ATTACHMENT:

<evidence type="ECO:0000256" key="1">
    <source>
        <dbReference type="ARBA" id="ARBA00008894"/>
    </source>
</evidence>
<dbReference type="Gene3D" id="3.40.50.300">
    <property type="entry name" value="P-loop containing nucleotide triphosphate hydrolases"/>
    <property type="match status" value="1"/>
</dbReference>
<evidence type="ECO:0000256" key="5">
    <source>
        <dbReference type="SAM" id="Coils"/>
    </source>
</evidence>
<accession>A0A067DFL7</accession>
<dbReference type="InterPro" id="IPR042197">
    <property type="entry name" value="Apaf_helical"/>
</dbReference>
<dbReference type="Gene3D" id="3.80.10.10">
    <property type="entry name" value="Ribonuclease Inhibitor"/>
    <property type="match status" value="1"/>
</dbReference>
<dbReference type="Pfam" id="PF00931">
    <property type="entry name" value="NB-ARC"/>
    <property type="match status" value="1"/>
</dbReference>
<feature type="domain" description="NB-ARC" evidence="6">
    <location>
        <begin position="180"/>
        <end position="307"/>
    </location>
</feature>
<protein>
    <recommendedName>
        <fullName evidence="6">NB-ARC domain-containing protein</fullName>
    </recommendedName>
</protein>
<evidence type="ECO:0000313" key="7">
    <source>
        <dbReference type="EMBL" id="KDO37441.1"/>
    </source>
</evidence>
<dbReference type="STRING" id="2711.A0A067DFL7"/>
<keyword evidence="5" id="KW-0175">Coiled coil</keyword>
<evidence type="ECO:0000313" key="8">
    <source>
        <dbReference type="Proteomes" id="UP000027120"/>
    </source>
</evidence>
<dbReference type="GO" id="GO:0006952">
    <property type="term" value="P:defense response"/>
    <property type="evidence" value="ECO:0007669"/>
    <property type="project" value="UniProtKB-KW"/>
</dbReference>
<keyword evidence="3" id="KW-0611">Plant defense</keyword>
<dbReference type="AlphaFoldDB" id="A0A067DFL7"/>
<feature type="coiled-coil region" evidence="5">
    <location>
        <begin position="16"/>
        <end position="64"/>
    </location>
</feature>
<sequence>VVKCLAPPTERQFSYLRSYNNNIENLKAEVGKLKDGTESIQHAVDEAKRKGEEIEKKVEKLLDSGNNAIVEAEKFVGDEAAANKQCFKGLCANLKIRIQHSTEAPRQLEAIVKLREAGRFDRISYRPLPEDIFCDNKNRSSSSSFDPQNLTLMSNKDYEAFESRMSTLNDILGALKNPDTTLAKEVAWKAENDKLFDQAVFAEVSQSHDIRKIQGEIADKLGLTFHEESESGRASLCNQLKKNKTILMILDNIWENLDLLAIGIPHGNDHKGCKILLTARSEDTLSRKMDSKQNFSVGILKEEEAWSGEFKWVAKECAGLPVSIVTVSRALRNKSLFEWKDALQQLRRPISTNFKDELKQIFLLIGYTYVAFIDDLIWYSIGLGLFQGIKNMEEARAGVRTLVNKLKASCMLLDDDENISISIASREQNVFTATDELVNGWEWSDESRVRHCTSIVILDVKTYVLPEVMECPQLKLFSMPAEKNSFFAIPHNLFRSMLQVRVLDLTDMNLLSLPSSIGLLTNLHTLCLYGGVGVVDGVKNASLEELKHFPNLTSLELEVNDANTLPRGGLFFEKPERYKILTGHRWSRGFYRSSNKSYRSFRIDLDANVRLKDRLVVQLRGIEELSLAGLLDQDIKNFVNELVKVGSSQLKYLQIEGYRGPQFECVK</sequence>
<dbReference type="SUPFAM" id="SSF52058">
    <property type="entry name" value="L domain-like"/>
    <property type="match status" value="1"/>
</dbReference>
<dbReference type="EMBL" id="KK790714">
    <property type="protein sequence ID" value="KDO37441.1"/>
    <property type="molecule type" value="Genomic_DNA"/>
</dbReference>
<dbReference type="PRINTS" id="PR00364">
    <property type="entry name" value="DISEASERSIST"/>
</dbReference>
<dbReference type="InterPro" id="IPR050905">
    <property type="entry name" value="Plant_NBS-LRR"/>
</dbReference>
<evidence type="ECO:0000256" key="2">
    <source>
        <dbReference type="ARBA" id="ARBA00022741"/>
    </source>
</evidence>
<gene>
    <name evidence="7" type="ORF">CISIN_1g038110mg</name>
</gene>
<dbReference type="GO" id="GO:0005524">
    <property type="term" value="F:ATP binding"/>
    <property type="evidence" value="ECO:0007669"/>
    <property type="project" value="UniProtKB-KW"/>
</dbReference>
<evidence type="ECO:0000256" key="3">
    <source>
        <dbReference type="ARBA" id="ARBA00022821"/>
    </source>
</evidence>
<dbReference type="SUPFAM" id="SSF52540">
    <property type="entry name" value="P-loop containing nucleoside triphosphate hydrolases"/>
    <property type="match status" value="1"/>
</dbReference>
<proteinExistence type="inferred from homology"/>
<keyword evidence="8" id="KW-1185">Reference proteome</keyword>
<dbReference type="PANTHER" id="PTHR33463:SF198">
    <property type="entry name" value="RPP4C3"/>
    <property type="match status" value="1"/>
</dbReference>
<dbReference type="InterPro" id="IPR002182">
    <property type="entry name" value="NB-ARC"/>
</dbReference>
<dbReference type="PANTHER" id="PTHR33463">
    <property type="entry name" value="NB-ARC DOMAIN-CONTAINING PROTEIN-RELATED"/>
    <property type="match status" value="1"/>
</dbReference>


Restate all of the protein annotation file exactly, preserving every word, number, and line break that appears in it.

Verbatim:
<evidence type="ECO:0000256" key="1">
    <source>
        <dbReference type="ARBA" id="ARBA00008894"/>
    </source>
</evidence>
<dbReference type="Gene3D" id="3.40.50.300">
    <property type="entry name" value="P-loop containing nucleotide triphosphate hydrolases"/>
    <property type="match status" value="1"/>
</dbReference>
<evidence type="ECO:0000256" key="5">
    <source>
        <dbReference type="SAM" id="Coils"/>
    </source>
</evidence>
<accession>A0A067DFL7</accession>
<dbReference type="InterPro" id="IPR042197">
    <property type="entry name" value="Apaf_helical"/>
</dbReference>
<dbReference type="Gene3D" id="3.80.10.10">
    <property type="entry name" value="Ribonuclease Inhibitor"/>
    <property type="match status" value="1"/>
</dbReference>
<dbReference type="Pfam" id="PF00931">
    <property type="entry name" value="NB-ARC"/>
    <property type="match status" value="1"/>
</dbReference>
<feature type="domain" description="NB-ARC" evidence="6">
    <location>
        <begin position="180"/>
        <end position="307"/>
    </location>
</feature>
<protein>
    <recommendedName>
        <fullName evidence="6">NB-ARC domain-containing protein</fullName>
    </recommendedName>
</protein>
<evidence type="ECO:0000313" key="7">
    <source>
        <dbReference type="EMBL" id="KDO37441.1"/>
    </source>
</evidence>
<dbReference type="STRING" id="2711.A0A067DFL7"/>
<keyword evidence="5" id="KW-0175">Coiled coil</keyword>
<evidence type="ECO:0000313" key="8">
    <source>
        <dbReference type="Proteomes" id="UP000027120"/>
    </source>
</evidence>
<dbReference type="GO" id="GO:0006952">
    <property type="term" value="P:defense response"/>
    <property type="evidence" value="ECO:0007669"/>
    <property type="project" value="UniProtKB-KW"/>
</dbReference>
<keyword evidence="3" id="KW-0611">Plant defense</keyword>
<dbReference type="AlphaFoldDB" id="A0A067DFL7"/>
<feature type="coiled-coil region" evidence="5">
    <location>
        <begin position="16"/>
        <end position="64"/>
    </location>
</feature>
<sequence>VVKCLAPPTERQFSYLRSYNNNIENLKAEVGKLKDGTESIQHAVDEAKRKGEEIEKKVEKLLDSGNNAIVEAEKFVGDEAAANKQCFKGLCANLKIRIQHSTEAPRQLEAIVKLREAGRFDRISYRPLPEDIFCDNKNRSSSSSFDPQNLTLMSNKDYEAFESRMSTLNDILGALKNPDTTLAKEVAWKAENDKLFDQAVFAEVSQSHDIRKIQGEIADKLGLTFHEESESGRASLCNQLKKNKTILMILDNIWENLDLLAIGIPHGNDHKGCKILLTARSEDTLSRKMDSKQNFSVGILKEEEAWSGEFKWVAKECAGLPVSIVTVSRALRNKSLFEWKDALQQLRRPISTNFKDELKQIFLLIGYTYVAFIDDLIWYSIGLGLFQGIKNMEEARAGVRTLVNKLKASCMLLDDDENISISIASREQNVFTATDELVNGWEWSDESRVRHCTSIVILDVKTYVLPEVMECPQLKLFSMPAEKNSFFAIPHNLFRSMLQVRVLDLTDMNLLSLPSSIGLLTNLHTLCLYGGVGVVDGVKNASLEELKHFPNLTSLELEVNDANTLPRGGLFFEKPERYKILTGHRWSRGFYRSSNKSYRSFRIDLDANVRLKDRLVVQLRGIEELSLAGLLDQDIKNFVNELVKVGSSQLKYLQIEGYRGPQFECVK</sequence>
<dbReference type="SUPFAM" id="SSF52058">
    <property type="entry name" value="L domain-like"/>
    <property type="match status" value="1"/>
</dbReference>
<dbReference type="EMBL" id="KK790714">
    <property type="protein sequence ID" value="KDO37441.1"/>
    <property type="molecule type" value="Genomic_DNA"/>
</dbReference>
<dbReference type="PRINTS" id="PR00364">
    <property type="entry name" value="DISEASERSIST"/>
</dbReference>
<dbReference type="InterPro" id="IPR050905">
    <property type="entry name" value="Plant_NBS-LRR"/>
</dbReference>
<evidence type="ECO:0000256" key="2">
    <source>
        <dbReference type="ARBA" id="ARBA00022741"/>
    </source>
</evidence>
<gene>
    <name evidence="7" type="ORF">CISIN_1g038110mg</name>
</gene>
<dbReference type="GO" id="GO:0005524">
    <property type="term" value="F:ATP binding"/>
    <property type="evidence" value="ECO:0007669"/>
    <property type="project" value="UniProtKB-KW"/>
</dbReference>
<evidence type="ECO:0000256" key="3">
    <source>
        <dbReference type="ARBA" id="ARBA00022821"/>
    </source>
</evidence>
<dbReference type="SUPFAM" id="SSF52540">
    <property type="entry name" value="P-loop containing nucleoside triphosphate hydrolases"/>
    <property type="match status" value="1"/>
</dbReference>
<proteinExistence type="inferred from homology"/>
<keyword evidence="8" id="KW-1185">Reference proteome</keyword>
<dbReference type="PANTHER" id="PTHR33463:SF198">
    <property type="entry name" value="RPP4C3"/>
    <property type="match status" value="1"/>
</dbReference>
<dbReference type="InterPro" id="IPR002182">
    <property type="entry name" value="NB-ARC"/>
</dbReference>
<dbReference type="PANTHER" id="PTHR33463">
    <property type="entry name" value="NB-ARC DOMAIN-CONTAINING PROTEIN-RELATED"/>
    <property type="match status" value="1"/>
</dbReference>